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|The inflated stem is distinctive.|
Eriogonum inflatum, the desert trumpet, is a perennial plant of the family Polygonaceae. The plant possesses very small yellow or pink flowers and an inflated stem just below branching segments. Eriogonum: from the Greek erion, "wool", and gonu, "joint or knee", in reference to the hairy or woolly joints of some of the species of the genus, but not particularly inflatum. It is found in the Mojave Desert and other deserts.
The swelling of the stems was assumed to have been influenced by the presence of gall insects, most notably of the genus Odynerus. The female wasp produces a small hole on the inflated portion of the Desert Trumpet, packs the cavity with larvae and lays her eggs upon them, providing a food source, and a protected environment for the offspring. Irritation caused by this process was said to have enlarged the cavity over time. Recently, research performed by a world authority on the genus Eriogonum, Dr. J. L. Reveal of the University of Maryland, College Park, revealed the swollen stem of Eriogonum inflatum is due to high concentrations of carbon dioxide in the solid stem and seems to be related to gas regulation.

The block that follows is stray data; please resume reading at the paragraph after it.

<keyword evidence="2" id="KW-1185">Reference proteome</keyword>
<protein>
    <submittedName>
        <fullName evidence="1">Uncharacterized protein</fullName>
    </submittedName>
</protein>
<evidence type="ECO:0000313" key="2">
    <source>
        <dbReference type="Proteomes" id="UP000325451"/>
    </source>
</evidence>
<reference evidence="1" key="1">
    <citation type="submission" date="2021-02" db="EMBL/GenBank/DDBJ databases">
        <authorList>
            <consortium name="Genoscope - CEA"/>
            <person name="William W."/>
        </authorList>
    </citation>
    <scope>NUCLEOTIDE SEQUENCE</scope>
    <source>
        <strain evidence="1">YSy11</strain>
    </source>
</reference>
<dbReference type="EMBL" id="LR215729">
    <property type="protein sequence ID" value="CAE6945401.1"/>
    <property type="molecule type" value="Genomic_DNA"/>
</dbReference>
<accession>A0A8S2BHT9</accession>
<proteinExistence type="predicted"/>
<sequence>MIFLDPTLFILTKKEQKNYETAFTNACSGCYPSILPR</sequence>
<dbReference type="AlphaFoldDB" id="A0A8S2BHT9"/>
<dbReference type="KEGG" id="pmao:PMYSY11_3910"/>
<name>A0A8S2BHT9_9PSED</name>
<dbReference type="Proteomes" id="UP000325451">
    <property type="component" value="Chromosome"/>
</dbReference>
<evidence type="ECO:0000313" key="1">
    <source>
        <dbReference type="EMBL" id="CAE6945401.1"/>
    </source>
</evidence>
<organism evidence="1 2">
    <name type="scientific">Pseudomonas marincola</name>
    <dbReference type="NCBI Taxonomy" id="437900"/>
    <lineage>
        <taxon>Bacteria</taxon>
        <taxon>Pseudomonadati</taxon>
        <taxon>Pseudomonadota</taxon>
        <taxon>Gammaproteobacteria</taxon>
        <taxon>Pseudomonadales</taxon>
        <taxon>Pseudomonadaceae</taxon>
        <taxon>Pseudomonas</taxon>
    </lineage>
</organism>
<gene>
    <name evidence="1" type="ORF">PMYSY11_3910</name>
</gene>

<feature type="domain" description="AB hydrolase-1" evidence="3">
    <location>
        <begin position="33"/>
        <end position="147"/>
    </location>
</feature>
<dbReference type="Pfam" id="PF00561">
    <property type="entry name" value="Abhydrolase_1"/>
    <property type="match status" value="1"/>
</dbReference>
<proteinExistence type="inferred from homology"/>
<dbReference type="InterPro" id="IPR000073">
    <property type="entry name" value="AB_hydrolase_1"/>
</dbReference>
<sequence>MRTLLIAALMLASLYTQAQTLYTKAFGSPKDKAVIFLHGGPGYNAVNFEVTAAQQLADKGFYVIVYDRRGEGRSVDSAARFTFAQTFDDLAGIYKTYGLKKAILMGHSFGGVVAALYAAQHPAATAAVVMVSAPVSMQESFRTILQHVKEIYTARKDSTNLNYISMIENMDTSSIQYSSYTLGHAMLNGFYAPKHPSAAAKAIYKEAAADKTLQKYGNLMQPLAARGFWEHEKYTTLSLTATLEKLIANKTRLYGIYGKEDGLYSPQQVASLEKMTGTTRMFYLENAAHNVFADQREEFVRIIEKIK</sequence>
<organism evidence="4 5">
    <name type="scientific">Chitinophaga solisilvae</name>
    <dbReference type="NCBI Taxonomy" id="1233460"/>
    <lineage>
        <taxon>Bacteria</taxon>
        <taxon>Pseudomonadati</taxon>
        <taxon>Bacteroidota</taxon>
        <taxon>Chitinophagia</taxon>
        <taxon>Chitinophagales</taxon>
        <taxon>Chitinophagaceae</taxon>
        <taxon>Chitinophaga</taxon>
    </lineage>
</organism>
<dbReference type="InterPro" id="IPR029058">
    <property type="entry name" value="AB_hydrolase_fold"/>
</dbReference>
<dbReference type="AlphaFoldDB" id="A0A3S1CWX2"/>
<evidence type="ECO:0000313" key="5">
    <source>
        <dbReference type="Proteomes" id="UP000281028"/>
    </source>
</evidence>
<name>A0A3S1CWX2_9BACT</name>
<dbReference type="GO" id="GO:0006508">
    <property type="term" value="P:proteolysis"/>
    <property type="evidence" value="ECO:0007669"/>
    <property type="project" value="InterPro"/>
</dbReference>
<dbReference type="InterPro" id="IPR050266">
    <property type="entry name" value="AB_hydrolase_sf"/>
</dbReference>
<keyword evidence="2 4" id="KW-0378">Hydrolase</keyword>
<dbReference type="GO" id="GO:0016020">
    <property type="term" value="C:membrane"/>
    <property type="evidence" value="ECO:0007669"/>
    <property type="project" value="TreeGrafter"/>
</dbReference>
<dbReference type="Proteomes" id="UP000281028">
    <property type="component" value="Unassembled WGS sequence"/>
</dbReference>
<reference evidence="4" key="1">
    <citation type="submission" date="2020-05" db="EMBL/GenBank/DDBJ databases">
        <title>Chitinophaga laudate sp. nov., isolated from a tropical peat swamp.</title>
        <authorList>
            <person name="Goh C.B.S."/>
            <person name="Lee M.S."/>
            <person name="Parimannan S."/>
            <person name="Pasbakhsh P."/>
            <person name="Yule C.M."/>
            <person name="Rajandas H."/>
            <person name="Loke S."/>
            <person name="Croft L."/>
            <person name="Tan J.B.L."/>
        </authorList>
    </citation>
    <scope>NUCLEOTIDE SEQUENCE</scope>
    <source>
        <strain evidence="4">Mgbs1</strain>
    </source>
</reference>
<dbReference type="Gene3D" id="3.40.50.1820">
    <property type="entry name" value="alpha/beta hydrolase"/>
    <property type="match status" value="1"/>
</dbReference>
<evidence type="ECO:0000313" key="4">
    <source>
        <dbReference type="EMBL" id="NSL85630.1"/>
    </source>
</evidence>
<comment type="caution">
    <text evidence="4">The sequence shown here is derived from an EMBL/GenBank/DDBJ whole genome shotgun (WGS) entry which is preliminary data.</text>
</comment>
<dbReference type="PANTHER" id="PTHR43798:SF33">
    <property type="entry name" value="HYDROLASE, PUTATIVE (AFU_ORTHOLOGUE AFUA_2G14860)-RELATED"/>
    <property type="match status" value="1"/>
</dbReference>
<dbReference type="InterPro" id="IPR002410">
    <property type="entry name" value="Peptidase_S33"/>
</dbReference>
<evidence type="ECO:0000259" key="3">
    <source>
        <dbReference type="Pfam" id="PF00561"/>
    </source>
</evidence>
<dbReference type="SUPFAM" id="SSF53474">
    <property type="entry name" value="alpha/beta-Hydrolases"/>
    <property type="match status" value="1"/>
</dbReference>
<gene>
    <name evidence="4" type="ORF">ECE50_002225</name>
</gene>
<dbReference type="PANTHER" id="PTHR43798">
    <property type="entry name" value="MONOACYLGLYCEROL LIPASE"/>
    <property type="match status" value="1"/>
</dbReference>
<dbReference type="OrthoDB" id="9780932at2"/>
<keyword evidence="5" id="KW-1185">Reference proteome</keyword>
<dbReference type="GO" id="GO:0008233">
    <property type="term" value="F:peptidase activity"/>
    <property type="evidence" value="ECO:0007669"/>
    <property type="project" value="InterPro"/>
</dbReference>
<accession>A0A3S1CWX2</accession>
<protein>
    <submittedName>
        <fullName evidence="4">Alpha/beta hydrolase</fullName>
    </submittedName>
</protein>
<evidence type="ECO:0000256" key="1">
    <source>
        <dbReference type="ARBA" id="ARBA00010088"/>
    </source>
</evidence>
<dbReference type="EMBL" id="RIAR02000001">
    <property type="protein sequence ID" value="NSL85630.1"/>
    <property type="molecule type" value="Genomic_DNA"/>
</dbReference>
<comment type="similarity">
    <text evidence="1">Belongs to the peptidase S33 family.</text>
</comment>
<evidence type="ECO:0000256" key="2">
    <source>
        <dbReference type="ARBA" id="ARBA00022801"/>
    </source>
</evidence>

Some insects utilize the swollen stem as a larder, but the inflation is not caused by the larval feeding of gall insects.
It is known that some Native American tribes that once inhabited the surrounding areas of the Las Vegas Valley (most commonly Paiute) would remove the stalk of E. inflatum at the base, and then cut the inflated bulb in half, producing a makeshift pipe. A mixture of Indian tobacco and mistletoe would be smoked primarily for leisure purposes.
|Wikimedia Commons has media related to Eriogonum inflatum.|
- UC Jepson Manual treatment - Eriogonum inflatum
- USDA Plants Profile: Eriogonum inflatum (desert trumpet)
- One of the Oddest Flowers: Desert Trumpet
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